I expected the Papal visit to receive about as much fuss as a big concert or sporting fixture. However, it's been on a much bigger scale. I don't know what to compare it to; it's not in the same league as Ireland's participation in two World Cups and one European Championship during the Jack Charlton era, but it's way bigger than, say the recent performance by the Rolling Stones.

Newspapers (and private companies) are producing commemorative coins to mark the occasion. Carroll's Irish gift shops are selling banners based on the Vatican flag and colours. Dunnes Stores have been selling t-shirts to celebrate the visit-- a fact which pleased me so much, I featured them on the banner image of this blog. (I change the banner every now and again, so it will doubtless be something else if you are reading this some time after the visit.)

Even the official organs of the city (and, I presume, the country) can't help mentioning it. A large screen which relays traffic announcements, on Dorset Street, had the words: "POPE VISIT" on it, the last time I looked. It seemed strange to see the word "Pope" there.

In a darker vein, the Irish media have been pumping out even more anti-Catholic vitriol than usual, for some weeks now. The "news management" element to this has been obvious, even when unstated, but for the last week or so it has been impossible for them not to draw an explicit connection. (Of course, the awful news coming out about the child abuse enquiry in Philadelphia played into their hands nicely.)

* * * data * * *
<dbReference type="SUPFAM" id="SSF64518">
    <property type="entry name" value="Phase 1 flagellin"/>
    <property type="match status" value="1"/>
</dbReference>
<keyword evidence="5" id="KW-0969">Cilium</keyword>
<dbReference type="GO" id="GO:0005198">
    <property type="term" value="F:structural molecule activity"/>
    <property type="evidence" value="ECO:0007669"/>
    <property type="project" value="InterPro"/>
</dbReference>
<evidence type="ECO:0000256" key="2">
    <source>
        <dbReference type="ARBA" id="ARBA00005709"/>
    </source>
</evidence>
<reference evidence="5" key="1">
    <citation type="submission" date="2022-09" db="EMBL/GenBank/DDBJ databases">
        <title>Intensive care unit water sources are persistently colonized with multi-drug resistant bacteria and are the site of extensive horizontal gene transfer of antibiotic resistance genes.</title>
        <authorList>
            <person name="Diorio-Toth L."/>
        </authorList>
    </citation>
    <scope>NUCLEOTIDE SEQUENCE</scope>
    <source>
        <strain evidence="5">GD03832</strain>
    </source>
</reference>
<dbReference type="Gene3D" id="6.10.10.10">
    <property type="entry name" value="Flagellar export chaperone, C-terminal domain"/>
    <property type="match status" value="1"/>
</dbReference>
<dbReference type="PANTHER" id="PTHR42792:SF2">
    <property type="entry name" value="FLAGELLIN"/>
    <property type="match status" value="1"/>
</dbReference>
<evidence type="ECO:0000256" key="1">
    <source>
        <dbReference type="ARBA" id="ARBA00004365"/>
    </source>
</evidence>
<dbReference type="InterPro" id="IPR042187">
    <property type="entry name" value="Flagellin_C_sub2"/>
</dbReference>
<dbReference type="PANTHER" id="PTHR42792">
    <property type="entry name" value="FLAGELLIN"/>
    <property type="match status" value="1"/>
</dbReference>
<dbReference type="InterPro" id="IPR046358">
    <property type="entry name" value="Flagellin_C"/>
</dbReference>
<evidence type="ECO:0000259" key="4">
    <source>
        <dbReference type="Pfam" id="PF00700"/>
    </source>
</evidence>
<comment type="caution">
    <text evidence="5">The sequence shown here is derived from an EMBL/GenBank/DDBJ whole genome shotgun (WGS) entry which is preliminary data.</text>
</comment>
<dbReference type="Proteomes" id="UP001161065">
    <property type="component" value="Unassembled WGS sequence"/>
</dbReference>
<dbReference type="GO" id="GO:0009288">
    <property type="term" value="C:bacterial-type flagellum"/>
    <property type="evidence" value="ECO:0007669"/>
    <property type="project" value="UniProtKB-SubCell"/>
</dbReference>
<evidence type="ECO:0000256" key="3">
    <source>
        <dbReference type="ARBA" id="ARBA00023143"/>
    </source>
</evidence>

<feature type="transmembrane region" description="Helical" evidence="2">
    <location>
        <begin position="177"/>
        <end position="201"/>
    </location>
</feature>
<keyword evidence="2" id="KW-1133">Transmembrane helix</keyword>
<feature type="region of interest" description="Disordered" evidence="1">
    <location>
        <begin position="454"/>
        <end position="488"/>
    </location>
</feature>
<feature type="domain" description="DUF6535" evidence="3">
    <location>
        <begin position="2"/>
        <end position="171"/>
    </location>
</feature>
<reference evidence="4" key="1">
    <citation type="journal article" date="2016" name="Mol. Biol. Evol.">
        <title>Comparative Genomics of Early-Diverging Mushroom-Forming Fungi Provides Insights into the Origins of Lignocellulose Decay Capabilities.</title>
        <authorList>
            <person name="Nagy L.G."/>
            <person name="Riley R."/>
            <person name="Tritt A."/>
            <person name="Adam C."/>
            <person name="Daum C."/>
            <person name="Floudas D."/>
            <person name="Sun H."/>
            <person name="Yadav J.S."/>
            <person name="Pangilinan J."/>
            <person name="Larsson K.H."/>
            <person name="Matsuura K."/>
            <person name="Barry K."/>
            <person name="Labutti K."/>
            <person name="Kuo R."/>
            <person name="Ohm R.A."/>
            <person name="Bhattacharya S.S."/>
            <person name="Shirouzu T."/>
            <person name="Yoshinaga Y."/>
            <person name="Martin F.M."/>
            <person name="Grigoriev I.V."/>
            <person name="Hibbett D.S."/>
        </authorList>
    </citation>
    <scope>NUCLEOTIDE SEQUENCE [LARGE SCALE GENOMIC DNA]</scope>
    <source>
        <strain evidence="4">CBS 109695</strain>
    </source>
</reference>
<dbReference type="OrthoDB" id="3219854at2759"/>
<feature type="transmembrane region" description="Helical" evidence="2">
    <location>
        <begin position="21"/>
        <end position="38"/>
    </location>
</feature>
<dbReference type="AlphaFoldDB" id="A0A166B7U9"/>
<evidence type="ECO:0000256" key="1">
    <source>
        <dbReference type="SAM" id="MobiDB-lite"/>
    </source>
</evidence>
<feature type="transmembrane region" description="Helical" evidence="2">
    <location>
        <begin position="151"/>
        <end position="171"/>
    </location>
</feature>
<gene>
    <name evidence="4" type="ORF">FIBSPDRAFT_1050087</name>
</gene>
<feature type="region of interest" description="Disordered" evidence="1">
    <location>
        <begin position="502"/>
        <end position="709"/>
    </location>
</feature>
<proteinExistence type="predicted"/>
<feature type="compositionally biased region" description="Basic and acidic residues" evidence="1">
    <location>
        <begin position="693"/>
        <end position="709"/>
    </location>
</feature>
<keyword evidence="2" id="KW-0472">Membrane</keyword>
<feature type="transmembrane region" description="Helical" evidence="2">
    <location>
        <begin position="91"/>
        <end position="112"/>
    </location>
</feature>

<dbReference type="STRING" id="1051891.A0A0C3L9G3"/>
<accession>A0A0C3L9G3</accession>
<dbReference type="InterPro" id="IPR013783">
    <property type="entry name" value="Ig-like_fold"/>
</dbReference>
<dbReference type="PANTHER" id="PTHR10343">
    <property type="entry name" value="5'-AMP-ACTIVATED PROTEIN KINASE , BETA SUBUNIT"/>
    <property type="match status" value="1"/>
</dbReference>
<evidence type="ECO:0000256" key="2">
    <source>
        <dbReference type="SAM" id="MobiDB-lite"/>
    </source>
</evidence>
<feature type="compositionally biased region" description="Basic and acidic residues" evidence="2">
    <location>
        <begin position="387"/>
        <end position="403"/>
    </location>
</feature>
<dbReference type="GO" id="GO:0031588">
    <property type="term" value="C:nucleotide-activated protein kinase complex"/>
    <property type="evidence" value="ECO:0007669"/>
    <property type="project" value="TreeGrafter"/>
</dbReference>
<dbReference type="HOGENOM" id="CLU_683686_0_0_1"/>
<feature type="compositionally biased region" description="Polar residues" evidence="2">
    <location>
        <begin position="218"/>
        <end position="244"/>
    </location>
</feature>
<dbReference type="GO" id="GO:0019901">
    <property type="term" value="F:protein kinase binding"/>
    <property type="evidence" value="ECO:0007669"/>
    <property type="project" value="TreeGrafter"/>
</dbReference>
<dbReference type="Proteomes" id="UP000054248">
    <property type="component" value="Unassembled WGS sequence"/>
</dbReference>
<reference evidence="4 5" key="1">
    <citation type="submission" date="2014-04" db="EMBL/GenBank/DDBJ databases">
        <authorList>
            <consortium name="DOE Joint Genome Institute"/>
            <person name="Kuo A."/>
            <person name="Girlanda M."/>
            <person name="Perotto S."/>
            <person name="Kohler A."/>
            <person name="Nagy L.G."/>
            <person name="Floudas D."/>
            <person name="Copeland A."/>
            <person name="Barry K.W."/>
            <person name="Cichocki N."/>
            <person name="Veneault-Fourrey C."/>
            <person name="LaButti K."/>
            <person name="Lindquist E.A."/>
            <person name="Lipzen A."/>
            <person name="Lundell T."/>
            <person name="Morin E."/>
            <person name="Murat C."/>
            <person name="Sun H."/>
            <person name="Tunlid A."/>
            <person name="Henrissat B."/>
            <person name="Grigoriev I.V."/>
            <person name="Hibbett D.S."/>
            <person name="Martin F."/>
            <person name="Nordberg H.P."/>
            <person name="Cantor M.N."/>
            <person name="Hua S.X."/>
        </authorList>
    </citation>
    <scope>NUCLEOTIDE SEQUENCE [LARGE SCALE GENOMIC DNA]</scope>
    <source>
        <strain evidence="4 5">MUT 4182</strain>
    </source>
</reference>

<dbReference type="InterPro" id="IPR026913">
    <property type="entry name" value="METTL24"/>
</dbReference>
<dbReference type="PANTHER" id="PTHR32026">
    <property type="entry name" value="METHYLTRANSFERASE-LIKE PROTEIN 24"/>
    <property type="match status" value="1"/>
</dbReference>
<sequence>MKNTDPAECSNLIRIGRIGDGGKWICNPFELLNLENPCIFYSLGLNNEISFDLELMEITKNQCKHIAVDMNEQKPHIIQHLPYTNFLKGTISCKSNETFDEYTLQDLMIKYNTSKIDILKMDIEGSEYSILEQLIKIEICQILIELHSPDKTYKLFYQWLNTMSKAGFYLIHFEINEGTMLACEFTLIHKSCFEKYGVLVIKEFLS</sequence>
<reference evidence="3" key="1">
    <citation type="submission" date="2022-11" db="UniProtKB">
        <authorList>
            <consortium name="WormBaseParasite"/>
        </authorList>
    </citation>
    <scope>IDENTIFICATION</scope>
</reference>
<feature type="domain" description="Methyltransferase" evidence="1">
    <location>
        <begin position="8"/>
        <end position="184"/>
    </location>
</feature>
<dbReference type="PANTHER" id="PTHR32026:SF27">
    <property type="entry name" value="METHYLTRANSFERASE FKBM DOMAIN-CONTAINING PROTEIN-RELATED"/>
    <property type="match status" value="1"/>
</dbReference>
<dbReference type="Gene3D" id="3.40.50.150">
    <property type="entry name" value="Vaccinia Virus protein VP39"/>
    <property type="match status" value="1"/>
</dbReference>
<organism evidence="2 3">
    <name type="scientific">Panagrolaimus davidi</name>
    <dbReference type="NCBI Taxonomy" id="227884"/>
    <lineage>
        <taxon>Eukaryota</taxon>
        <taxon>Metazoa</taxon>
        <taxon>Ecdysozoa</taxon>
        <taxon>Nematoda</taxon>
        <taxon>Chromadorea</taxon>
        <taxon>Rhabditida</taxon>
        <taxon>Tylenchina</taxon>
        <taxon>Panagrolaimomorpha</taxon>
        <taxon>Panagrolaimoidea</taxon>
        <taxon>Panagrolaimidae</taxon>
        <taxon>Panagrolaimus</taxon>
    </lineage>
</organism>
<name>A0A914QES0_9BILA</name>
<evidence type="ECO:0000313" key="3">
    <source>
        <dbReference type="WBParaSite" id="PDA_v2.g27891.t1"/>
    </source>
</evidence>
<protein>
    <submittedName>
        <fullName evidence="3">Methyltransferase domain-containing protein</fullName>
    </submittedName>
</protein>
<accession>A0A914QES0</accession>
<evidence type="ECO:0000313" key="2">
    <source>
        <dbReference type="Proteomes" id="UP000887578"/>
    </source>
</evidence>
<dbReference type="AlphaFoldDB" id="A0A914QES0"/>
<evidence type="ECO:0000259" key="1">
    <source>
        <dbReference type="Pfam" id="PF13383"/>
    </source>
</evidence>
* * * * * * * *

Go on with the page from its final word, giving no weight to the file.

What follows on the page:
To be fair, the same Irish media have been quite extensive in their coverage of the visit, even if most of the coverage has been negative, or subtly negative. (One exception to this was a short Nationwide documentary about Fr. John Sullivan SJ.) I suspected they were going to do their best to ignore it, but that hasn't happened.

I'm not going to the Mass in the Phoenix Park, or to any of the events of the World Meeting of Families. This isn't out of some kind of protest, or even from a lack of interest, but simply because I don't like crowds. Or, to be more precise, I don't like being caught up in crowds.

The visit itself isn't until the weekend, but the event began a couple of days ago, and I've seen quite a few stewards in their green jackets around the city-- on buses, and so forth. Yesterday, I saw a group of people in gaudy saffron robes streaming out of the Sacred Heart Church in Donnybrook. (There has been some controversy about vestments made for the event and they do indeed look incredibly tacky.)

I don't really want to get into all the debates, within Catholic circles, about the event itself. I am sure it will be a mixture of good and bad. The presence of pro-homosexuality Jesuit Fr. James Martin should not be allowed to overshadow the whole programme. A friend of mine tweeted this today, which pretty much confirms what I expected (the RDS is the Royal Dublin Society, where many of the events are taking place): "There's a bit of everything. It reflects the average parish from any part of the world. If you really want to see what diversity looks like go to the RDS and ignore the media."

Why do I enjoy all the hype? Well, partly because it shows Catholicism is still important to Ireland. But mostly for the same reasons I love the World Cup, as I explained in this blog post. It's a distinctive moment in social history, a landmark, an atmosphere. I'm very grateful it's as big a deal as it is.


  1. It'll be interesting to watch Fr Martins contribution.